We can’t reduce voltage further


We can’t remove more heat


How else can we improve performance?

leakage


leakage is typically responsible for 40% of the power
consumption in 2008



increasing the number of transistors increases power
dissipation, even if the transistors are always off.

The sea change!


Constrained by power, instruction
-
level parallelism,
memory latency

Multicore

In the past, programmers could rely on
innovations in hardware
,
architecture, and compilers to double performance of their
programs every 18 months without having to change a line of
code.


Chapter 1


Computer Abstractions and Technology


43

Multiprocessors


Multicore

microprocessors


More than one processor per
chip



Requires explicitly parallel programming


Compare with instruction level parallelism


Hardware executes multiple instructions at once


Hidden from the
programmer



Hard to
do


Programming for performance


Load balancing


Optimizing communication and synchronization

Real Stuff: Manufacturing and

Benchmarking the AMD
Opteron

X4


manufacture of a chip : silicon (
semiconductor)

1.
Excellent conductors of electricity

2.
Excellent insulators from electricity

3.
Areas that can conduct
or insulate under special conditions



A VLSI circuit


`


The manufacturing process for IC

Chapter 1


Computer Abstractions and Technology


46

AMD Opteron X2 Wafer


X2: 300mm wafer, 117 chips, 90nm technology


X4: 45nm technology

The cost of an integrated

Chapter 1


Computer Abstractions and Technology


48

SPEC CPU Benchmark


Programs used to measure performance


Supposedly typical of actual workload


Standard Performance Evaluation Corp (SPEC)


Develops benchmarks for CPU, I/O, Web, …


SPEC CPU2006


Elapsed time to execute a selection of programs


Negligible I/O, so focuses on CPU performance


Normalize relative to reference machine


Summarize as geometric mean of performance ratios


CINT2006 (
integer 12)
and CFP2006 (
floating
-
point 17)

n
n
1
i
i
ratio

time

Execution


Chapter 1


Computer
Abstractions and Technology


49

CINT2006 for Opteron X4 2356

Name

Description

IC
×
10
9

CPI

Tc (ns)

Exec time

Ref time

SPECratio

perl

Interpreted string processing

2,118

0.75

0.40

637

9,777

15.3

bzip2

Block
-
sorting compression

2,389

0.85

0.40

817

9,650

11.8

gcc

GNU C Compiler

1,050

1.72

0.47

24

8,050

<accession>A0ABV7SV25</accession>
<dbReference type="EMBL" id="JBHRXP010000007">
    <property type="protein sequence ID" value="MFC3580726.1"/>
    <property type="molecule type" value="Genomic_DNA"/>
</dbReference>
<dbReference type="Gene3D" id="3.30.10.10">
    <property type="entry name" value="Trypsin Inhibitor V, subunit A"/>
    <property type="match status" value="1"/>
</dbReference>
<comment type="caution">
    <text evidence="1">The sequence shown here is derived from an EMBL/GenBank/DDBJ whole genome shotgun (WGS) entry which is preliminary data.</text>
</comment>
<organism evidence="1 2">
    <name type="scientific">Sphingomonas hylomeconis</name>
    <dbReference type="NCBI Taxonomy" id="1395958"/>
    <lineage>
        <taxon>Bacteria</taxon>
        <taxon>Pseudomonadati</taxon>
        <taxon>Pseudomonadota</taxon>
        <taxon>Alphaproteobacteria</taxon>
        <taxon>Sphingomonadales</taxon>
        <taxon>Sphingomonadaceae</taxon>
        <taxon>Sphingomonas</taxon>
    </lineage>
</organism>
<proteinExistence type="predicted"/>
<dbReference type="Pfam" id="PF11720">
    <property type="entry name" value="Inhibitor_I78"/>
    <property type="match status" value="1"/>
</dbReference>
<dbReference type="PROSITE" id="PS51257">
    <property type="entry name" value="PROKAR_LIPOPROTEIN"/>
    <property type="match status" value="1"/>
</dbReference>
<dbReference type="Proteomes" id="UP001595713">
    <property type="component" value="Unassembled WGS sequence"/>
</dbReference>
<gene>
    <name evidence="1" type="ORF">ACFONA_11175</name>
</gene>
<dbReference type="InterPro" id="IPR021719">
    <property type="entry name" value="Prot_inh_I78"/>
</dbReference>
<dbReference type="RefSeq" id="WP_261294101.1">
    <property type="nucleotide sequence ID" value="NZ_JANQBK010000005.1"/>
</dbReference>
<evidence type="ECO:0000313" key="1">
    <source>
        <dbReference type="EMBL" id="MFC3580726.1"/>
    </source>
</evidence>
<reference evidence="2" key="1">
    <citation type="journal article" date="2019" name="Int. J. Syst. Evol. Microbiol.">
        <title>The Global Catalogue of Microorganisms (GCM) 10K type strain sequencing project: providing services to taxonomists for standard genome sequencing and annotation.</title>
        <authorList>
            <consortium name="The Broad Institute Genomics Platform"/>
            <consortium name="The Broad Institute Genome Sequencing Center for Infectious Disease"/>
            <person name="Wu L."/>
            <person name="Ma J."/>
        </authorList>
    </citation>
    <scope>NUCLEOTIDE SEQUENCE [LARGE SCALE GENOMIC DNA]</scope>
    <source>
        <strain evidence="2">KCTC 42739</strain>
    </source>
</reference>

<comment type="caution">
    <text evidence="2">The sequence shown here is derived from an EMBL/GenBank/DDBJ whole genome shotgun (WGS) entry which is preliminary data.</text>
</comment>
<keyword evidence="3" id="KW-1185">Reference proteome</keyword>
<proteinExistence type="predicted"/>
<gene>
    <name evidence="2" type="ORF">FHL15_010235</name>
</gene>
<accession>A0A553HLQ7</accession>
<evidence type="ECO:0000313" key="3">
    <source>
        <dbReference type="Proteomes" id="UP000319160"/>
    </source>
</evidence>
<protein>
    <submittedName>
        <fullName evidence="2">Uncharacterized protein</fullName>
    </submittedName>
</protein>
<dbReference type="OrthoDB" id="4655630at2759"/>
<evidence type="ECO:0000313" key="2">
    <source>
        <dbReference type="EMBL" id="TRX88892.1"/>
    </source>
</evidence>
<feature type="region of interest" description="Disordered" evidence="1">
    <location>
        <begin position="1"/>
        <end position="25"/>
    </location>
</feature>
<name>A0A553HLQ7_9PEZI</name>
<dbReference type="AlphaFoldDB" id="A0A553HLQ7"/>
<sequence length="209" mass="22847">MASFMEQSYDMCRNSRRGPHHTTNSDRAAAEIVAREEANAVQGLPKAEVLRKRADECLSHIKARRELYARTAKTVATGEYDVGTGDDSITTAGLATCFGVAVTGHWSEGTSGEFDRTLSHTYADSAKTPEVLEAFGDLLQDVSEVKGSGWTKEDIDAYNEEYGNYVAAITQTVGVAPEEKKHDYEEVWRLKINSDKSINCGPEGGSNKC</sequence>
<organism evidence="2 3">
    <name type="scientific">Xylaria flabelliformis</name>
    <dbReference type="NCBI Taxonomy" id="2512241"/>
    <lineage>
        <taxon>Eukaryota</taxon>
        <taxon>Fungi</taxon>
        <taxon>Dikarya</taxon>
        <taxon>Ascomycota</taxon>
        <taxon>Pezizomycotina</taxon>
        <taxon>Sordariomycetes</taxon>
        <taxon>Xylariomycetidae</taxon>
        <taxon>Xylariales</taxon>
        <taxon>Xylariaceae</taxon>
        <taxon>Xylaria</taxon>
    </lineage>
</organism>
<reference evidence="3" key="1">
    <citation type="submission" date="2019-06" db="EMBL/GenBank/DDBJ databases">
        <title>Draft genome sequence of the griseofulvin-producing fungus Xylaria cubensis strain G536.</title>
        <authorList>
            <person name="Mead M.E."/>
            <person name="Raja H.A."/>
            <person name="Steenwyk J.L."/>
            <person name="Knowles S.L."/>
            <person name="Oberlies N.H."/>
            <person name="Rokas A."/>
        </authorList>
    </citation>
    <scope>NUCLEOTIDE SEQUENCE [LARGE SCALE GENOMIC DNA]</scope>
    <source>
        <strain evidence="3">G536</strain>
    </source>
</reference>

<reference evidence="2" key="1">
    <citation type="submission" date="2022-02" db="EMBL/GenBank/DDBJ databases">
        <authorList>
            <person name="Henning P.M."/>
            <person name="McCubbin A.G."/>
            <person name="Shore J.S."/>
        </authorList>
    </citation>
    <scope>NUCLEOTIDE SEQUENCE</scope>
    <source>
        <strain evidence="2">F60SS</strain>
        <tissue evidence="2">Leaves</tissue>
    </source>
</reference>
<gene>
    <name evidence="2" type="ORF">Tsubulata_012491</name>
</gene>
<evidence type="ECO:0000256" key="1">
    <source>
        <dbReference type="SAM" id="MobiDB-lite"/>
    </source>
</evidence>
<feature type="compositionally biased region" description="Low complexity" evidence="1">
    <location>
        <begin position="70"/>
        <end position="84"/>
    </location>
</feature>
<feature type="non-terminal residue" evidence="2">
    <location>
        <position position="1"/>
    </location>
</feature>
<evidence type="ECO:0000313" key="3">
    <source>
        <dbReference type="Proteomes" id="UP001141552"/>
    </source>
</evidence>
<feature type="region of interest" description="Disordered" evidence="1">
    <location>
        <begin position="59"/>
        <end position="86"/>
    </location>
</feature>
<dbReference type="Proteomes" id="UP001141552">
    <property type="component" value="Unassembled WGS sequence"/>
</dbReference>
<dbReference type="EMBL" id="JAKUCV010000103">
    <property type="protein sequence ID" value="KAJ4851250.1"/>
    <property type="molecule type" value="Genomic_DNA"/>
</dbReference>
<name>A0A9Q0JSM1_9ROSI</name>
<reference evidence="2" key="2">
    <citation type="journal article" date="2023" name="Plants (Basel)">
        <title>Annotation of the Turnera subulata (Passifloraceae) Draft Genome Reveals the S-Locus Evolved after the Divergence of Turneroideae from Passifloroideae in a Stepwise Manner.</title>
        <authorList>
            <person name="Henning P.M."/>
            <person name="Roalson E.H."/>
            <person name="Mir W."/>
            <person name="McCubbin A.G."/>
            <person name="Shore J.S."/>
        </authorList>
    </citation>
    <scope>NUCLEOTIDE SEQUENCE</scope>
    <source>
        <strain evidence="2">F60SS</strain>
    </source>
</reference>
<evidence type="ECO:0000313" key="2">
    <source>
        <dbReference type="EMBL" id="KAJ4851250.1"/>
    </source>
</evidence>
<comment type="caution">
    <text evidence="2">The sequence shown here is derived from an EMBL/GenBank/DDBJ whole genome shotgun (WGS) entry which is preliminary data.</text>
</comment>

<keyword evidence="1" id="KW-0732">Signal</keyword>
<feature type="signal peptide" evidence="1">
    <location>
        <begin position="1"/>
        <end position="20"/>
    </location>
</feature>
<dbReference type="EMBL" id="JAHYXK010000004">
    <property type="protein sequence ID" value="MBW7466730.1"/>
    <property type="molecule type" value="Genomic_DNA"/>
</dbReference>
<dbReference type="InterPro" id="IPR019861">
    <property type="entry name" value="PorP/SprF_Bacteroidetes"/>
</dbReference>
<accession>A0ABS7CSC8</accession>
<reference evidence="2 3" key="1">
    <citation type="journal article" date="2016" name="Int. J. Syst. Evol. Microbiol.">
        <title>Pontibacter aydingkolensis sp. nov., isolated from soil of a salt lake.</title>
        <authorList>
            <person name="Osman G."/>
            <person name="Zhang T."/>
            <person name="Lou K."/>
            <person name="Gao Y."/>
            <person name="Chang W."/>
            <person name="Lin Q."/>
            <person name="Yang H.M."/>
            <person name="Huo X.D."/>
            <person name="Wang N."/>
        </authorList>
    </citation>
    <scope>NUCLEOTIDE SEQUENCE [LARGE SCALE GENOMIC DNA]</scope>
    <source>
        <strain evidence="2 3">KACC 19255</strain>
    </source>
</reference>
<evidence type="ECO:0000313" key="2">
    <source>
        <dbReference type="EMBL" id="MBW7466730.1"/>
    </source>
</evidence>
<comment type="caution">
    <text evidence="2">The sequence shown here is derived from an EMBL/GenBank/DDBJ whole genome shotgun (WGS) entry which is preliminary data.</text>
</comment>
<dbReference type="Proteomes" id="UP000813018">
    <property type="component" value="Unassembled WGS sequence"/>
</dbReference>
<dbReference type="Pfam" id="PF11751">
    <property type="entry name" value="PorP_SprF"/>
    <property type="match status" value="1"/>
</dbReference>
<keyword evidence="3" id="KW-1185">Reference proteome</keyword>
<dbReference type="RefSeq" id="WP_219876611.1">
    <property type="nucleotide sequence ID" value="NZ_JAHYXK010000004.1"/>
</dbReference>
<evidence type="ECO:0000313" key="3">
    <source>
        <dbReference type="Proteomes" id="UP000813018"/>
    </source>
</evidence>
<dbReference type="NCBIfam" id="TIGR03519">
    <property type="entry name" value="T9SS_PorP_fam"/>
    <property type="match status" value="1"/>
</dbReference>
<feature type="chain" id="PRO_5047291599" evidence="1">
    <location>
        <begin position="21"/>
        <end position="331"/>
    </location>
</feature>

11.1

mcf

Combinatorial optimization

336

10.00

0.40

1,345

9,120

6.8

go

Go game (AI)

1,658

1.09

0.40

721

10,490

14.6

hmmer

Search gene sequence

2,783

0.80

0.40

890

9,330

10.5

sjeng

Chess game (AI)

2,176

0.96

0.48

37

12,100

14.5

libquantum

Quantum computer simulation

1,623

1.61

0.40

1,047

20,720

19.8

h264avc

Video compression

3,102

0.80

0.40

993

22,130

22.3

omnetpp

Discrete event simulation

587

2.94

0.40

690

6,250

9.1

astar

Games/path finding

1,082

1.79

0.40

773

7,020

9.1

xalancbmk

XML parsing

1,058

2.70

0.40

1,143

6,900

6.0

Geometric mean

11.7

High cache miss rates

Chapter 1


Computer Abstractions and Technology


50

SPEC Power Benchmark


Power consumption of server at different workload levels


Performance: ssj_ops/sec


Power: Watts (Joules/sec)


















10
0
i
i
10
0
i
i
power
ssj_ops
Watt
per

ssj_ops

Overall
Chapter 1


Computer Abstractions and Technology


51

SPECpower_ssj2008 for X4

Target Load %

Performance (ssj_ops/sec)

Average Power (Watts)

100%

231,867

295

90%

211,282

286

80%

185,803

275

70%

163,427

265

60%

140,160

256

50%

118,324

246

40%

920,35

233

30%

70,500

222

20%

47,126

206

10%

23,066

180

0%

0

141

Overall sum

1,283,590

2,605

∑ssj_ops/ ∑power

493

Fallacies and Pitfalls


Pitfall: Expecting the improvement of one aspect of a
computer to increase overall performance by an amount
proportional to the size of the improvement.

Amdahl

Fallacies and Pitfalls


Fallacy: Computers at low utilization use little power.

Fallacies and Pitfalls


Pitfall: Using a subset of the performance equation as a
performance metric.


MIPS (million instructions per second)




MIPS Problems:


computers
have different
instruction sets


MIPS varies between programs on the same computer



if a new program executes more instructions but each


instruction is faster, MIPS can vary independently from performance

Test


What is MIPS and which one is faster?


Measurement

Computer A

Computer B

Instruction

cont

10
9

8
9

Clock rate

4

GHz

4 GHz

CPI

1.0

1.1

Higher
MIPS

Faster

which Fallacies do match?

Problems (until 88/12/8)


Problems 1.8


Problems 1.12


Problems 1.14


Problems 1.16